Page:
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Research lines

Graphical summary of my research:

1. Animal movement ecology

In this research line, I mainly work with colleagues of the Laboratory of Movement and Population Ecology of the Federal University of Mato Grosso do Sul (Brazil). My main interest is this topic to understand the effect of intrinsic (e.g., sex, personality) and extrinsic factors (e.g., environmental temperature, habitat structure) on the movement patters of vertebrates, to apply results to enhance conservation plans. To understand the effect of these factors on animal movement patterns, I assess different aspects of movement ecology, such as habitat selection (at different scales), home range size and shape, trajectories, movement pattern classification (through net squared displacement), etc. Then, I use integrative approaches, such as structural equation modelling, to aid comprehending the effect of different factors on different movement metrics.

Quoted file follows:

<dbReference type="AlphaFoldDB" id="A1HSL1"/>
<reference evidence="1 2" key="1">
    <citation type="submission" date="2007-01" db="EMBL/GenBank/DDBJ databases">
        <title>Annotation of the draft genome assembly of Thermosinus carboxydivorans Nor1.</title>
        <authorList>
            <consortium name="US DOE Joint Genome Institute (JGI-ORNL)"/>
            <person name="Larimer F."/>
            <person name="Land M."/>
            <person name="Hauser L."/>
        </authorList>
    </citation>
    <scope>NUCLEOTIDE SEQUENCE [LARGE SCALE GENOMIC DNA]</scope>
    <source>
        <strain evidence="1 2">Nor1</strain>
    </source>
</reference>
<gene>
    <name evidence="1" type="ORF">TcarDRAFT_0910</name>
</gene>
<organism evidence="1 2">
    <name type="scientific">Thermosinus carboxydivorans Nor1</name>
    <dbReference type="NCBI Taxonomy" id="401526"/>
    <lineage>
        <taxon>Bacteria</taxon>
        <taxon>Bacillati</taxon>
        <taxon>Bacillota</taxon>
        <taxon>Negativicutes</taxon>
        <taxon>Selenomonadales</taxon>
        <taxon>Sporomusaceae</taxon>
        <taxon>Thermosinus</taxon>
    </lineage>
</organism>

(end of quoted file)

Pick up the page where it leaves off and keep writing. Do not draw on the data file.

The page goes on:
2. Thermal biology

Thermal biology is directly related to animal fitness and also conditions animal behavior, heavily in ectotherms, but also notably in endotherm animals. Climate change urges us to understand the role of environmental temperature as a driver of animal behavior and how we can use this knowledge to enhance animal conservation in this changing scenario. I studied thermal biology and thermoregulation of reptiles for more than 10 years, deepening on the effect of habitat and climatic variables and conducting meta-analyses to generalise thermoregulaton patterns. Currently I am mainly interested in the link between thermal biology and movement ecology of reptiles and mammals, and finding ways to predict and mitigate the impact of climate change and habitat modification on animal populations.

3. Animal conservation

In collaboration with many colleagues and institutions of Spain, Brazil, United Kingdom and the United States, I am conducting research to enhance the conservation plans of many animal species, such as giant anteaters, hoary foxes, titi monkeys, many lizard species and marine turtles. Besides, I supervise a project to reduce vertebrate roadkills in the south of Spain.

4. Antipredatory behavior

As a behavioral ecologist, I also studied many aspects of antipredatory behavior of amphibians and reptiles for years. Main findings were related to the ability of lizards to discriminate and respond to scents of predatory snakes and the rapid capability of some species, such as the Ibiza wall lizard, to acquire this behavior. Currently, I only conduct research in this topic to supervise interested students.

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